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Hope Forward: Surviving and Thriving through Emotional Pain: The Heart of the Matter

Tuesday, February 12, 2013

The Heart of the Matter

A friend of mine had a root canal last week.  She was in a good bit of pain, but the procedure went smoothly and now she is feeling much better.  We got to talking though, about how much she wished emotional pain could be like a tooth ache.  We could feel it hurting and then get numb and have the source of the pain pulled out by the roots.  Emotional surgery. And then afterwards, we get to feel much better pretty much right away. 

The ache becoming a distant memory.

But it doesn't seem to work that way with feelings.  At least not all the time, and not the heavy ones. And after we talked it up a bit, we thought maybe we would be short changing ourselves anyway if it were possible to just dig out the hurt and move on.  We would miss out on all the information the pain gives us about what we need, what's important to us and what it means to be mindful in our own hearts and minds and bodies.  And all the info we get about our ability to survive and thrive and grow.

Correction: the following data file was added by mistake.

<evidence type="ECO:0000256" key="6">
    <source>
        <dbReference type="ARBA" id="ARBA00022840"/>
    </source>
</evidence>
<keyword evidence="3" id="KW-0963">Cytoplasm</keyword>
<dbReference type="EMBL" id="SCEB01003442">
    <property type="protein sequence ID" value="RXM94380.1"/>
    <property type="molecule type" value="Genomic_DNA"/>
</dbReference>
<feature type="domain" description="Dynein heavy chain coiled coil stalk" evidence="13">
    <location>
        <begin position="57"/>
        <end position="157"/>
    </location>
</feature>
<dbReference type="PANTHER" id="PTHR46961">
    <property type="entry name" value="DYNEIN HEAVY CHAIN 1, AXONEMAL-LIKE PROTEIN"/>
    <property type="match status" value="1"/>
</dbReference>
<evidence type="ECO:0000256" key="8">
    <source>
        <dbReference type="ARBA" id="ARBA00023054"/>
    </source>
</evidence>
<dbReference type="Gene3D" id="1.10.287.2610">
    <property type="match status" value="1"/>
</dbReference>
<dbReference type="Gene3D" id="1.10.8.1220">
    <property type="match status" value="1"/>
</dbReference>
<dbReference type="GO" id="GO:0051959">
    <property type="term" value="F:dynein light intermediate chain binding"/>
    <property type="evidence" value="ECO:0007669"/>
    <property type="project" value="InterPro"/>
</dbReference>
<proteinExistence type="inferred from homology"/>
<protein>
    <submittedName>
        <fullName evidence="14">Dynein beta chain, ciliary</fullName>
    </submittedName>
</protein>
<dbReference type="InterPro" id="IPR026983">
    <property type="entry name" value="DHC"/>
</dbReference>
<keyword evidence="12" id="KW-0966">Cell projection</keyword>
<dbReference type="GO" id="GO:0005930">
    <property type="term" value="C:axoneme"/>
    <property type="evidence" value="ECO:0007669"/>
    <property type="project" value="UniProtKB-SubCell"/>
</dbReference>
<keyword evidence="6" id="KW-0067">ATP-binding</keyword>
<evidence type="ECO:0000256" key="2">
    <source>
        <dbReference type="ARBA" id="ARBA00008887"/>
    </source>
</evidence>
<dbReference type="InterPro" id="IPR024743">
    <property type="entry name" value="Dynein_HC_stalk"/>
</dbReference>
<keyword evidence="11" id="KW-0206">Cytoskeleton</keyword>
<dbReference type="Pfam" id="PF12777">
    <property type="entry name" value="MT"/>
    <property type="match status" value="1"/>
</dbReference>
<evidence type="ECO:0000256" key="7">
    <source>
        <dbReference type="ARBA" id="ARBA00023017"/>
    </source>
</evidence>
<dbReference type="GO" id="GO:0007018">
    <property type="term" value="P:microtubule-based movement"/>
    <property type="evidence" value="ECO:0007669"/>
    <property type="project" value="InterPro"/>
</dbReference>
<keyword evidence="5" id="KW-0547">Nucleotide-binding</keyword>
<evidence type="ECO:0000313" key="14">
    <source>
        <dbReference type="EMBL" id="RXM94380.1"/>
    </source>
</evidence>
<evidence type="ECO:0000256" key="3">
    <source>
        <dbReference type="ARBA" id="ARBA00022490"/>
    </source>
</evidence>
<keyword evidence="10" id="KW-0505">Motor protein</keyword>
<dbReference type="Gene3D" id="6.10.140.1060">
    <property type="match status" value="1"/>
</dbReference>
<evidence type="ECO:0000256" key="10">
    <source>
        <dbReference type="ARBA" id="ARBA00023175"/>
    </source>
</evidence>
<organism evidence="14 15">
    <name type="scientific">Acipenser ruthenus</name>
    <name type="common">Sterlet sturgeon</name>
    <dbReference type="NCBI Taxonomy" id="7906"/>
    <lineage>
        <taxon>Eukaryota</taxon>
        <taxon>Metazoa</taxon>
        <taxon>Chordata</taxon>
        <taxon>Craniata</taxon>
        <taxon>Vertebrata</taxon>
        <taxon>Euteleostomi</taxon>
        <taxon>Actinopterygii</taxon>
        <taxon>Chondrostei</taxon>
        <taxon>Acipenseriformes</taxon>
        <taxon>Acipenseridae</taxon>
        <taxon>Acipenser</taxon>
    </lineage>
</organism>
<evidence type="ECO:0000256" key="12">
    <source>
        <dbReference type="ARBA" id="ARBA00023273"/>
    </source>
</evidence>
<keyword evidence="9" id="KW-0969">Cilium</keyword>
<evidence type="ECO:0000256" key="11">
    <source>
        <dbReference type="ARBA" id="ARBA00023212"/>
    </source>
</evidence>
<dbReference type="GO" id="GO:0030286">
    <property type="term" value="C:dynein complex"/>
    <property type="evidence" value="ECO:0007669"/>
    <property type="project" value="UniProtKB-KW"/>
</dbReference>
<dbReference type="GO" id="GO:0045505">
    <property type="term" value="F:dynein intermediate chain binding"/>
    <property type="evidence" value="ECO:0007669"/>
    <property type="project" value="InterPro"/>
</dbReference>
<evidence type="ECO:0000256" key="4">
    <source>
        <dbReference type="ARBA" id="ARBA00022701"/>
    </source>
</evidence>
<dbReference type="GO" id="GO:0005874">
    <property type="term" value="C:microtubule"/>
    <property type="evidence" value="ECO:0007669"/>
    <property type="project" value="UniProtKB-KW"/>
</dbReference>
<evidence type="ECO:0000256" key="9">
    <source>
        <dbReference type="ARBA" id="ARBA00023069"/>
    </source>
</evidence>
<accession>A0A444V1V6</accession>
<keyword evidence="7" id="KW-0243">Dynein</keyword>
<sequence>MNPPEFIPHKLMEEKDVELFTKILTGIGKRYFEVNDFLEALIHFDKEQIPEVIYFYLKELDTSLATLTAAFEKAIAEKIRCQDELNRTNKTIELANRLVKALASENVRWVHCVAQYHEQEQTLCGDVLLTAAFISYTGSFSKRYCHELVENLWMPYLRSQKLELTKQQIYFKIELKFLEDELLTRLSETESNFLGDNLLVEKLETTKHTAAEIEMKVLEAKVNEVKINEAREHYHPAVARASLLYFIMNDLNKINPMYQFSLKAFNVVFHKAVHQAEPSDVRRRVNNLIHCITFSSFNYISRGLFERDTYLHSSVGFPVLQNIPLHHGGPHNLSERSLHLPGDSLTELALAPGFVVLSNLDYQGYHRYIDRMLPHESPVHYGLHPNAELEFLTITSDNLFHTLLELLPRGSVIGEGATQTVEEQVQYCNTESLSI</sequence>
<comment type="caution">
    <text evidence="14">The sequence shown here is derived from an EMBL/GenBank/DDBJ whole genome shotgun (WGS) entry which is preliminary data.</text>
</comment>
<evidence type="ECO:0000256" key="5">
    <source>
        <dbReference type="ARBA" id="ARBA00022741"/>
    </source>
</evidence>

I'm not saying we should stay in the pain all the time, certainly we need relief, but since we can't do a root canal on our emotions, we can give ourselves a chance to get to the heart of the matter.  It  is not always possible to know exactly what we are feeling, what hurts, when we are in a painful moment, or a crisis.  Sometimes we have to take a step back, pull apart the different pieces, examine them and figure out what feelings make up the bad feelings.  From there we can see what our part in things is, how to move forward, how to deal well and in ways that leave us feeling resilient and steady, instead of off kilter and frustrated.

I used to be able to use the image of a typewriter, but it only works if you remember using one and what would happen if you pressed down on all the keys together.  So if you do, it's this: They would jam, and then in order to start working again, you'd have to pull each key back one at a time.  So this is how I think of emotional pain sometimes, like a jam.  And we have take the time to pull each key, each feeling out and take a look, and then we can get to the heart of the matter and get moving again.

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